Discovering hidden lifeforms within the human body
Scientists, while exploring the surfaces of distant planets in search of life, are also making remarkable discoveries much closer to home within the human body.
Recent research has unveiled the existence of an entire lifeform previously unknown to the scientific community, residing inside humans. These discoveries center on virus-like genetic materials known as Obelisks.
Researchers, including Stanford University biologist Ivan Zheludev, have identified these previously unnoticed entities, which exhibit unique genetic makeup distinct from other biological agents. Their findings, published on bioRxiv, suggest that Obelisks may bridge the gap between simple genetic molecules and viruses. In their paper, the authors assert, "Obelisks comprise a class of diverse RNAs that have colonized, and gone unnoticed in human, and global microbiomes.”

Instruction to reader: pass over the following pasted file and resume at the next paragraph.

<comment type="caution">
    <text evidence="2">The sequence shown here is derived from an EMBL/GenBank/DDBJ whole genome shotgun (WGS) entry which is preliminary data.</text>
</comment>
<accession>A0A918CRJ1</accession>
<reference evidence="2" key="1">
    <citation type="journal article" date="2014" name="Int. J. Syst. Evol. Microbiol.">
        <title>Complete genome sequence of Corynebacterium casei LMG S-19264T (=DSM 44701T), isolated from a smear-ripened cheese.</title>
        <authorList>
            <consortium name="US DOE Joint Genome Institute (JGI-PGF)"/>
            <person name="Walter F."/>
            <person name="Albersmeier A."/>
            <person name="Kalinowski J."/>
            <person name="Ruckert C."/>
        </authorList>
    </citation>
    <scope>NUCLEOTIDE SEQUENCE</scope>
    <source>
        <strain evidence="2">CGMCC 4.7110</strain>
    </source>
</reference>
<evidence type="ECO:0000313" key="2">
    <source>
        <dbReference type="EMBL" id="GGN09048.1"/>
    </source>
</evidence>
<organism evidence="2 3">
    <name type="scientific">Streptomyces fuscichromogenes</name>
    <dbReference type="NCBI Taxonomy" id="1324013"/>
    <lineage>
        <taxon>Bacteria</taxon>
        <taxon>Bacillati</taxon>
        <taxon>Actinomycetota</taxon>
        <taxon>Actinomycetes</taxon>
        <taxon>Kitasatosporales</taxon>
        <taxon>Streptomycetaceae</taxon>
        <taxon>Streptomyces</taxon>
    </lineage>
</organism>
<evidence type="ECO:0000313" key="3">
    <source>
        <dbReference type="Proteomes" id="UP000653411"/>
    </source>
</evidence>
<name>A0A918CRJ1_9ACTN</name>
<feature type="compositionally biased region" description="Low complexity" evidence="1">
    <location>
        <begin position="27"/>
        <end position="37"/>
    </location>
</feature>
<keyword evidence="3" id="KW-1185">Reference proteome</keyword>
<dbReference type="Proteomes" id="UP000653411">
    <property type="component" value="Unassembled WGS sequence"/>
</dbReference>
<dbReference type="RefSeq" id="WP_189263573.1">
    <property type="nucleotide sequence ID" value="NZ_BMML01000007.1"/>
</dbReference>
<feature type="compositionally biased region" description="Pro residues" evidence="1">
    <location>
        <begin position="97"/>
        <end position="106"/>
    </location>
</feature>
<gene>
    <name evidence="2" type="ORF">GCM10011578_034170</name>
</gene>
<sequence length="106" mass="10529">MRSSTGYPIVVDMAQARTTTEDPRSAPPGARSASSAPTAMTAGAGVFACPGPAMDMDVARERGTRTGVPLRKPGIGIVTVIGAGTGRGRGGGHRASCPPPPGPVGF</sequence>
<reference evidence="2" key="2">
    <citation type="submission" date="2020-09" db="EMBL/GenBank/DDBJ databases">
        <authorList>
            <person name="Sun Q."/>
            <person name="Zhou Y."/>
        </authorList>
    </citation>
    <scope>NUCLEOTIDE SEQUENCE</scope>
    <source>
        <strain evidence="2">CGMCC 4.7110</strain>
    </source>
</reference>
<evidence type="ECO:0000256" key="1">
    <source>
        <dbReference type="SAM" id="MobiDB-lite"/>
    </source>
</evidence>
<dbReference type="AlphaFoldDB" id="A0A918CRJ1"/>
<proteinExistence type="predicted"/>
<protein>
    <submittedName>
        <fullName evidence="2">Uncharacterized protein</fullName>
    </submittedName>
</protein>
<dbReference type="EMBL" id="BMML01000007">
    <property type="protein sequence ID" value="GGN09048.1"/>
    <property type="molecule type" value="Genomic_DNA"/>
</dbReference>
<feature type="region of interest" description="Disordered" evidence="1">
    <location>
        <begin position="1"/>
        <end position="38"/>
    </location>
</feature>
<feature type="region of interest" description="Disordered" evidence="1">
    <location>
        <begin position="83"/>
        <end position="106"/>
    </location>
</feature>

The minuscule size of Obelisks likely contributed to their elusiveness. Their genetic sequences consist of only around 1,000 characters, even on a microscopic scale.
Examining 5.4 million datasets of genetic sequences, the study revealed that Obelisks appeared in half of the patients’ oral samples, indicating their potential presence throughout various regions of the human body.
"This supports the notion that Obelisks might include colonists of said human microbiomes," the study notes. These findings underscore the continuous revelations about the complexities of the human body. They follow closely on the heels of scientists' discovery of a peculiar recurring mathematical pattern within our body’s cells.